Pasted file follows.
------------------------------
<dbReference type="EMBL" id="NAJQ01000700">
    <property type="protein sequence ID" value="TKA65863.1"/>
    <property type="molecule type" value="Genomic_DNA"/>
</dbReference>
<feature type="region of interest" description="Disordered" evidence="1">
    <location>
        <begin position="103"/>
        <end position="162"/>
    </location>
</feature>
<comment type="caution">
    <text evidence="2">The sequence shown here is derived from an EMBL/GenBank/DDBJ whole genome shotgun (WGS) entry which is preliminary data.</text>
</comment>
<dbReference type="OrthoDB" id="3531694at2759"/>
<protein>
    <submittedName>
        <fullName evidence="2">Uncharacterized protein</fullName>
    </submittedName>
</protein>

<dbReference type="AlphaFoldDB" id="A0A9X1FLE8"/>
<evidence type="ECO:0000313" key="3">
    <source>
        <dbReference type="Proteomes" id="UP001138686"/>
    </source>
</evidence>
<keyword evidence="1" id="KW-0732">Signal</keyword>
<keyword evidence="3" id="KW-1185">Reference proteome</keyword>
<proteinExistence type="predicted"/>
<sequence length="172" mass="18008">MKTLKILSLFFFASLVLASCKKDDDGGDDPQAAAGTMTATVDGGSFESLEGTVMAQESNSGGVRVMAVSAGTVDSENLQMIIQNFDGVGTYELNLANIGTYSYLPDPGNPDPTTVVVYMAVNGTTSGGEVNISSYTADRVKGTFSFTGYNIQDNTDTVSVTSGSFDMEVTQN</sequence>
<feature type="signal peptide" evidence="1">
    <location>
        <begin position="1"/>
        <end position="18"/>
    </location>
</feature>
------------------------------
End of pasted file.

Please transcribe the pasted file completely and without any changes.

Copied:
<dbReference type="EMBL" id="NAJQ01000700">
    <property type="protein sequence ID" value="TKA65863.1"/>
    <property type="molecule type" value="Genomic_DNA"/>
</dbReference>
<feature type="region of interest" description="Disordered" evidence="1">
    <location>
        <begin position="103"/>
        <end position="162"/>
    </location>
</feature>
<comment type="caution">
    <text evidence="2">The sequence shown here is derived from an EMBL/GenBank/DDBJ whole genome shotgun (WGS) entry which is preliminary data.</text>
</comment>
<dbReference type="OrthoDB" id="3531694at2759"/>
<protein>
    <submittedName>
        <fullName evidence="2">Uncharacterized protein</fullName>
    </submittedName>
</protein>

<dbReference type="AlphaFoldDB" id="A0A9X1FLE8"/>
<evidence type="ECO:0000313" key="3">
    <source>
        <dbReference type="Proteomes" id="UP001138686"/>
    </source>
</evidence>
<keyword evidence="1" id="KW-0732">Signal</keyword>
<keyword evidence="3" id="KW-1185">Reference proteome</keyword>
<proteinExistence type="predicted"/>
<sequence length="172" mass="18008">MKTLKILSLFFFASLVLASCKKDDDGGDDPQAAAGTMTATVDGGSFESLEGTVMAQESNSGGVRVMAVSAGTVDSENLQMIIQNFDGVGTYELNLANIGTYSYLPDPGNPDPTTVVVYMAVNGTTSGGEVNISSYTADRVKGTFSFTGYNIQDNTDTVSVTSGSFDMEVTQN</sequence>
<feature type="signal peptide" evidence="1">
    <location>
        <begin position="1"/>
        <end position="18"/>
    </location>
</feature>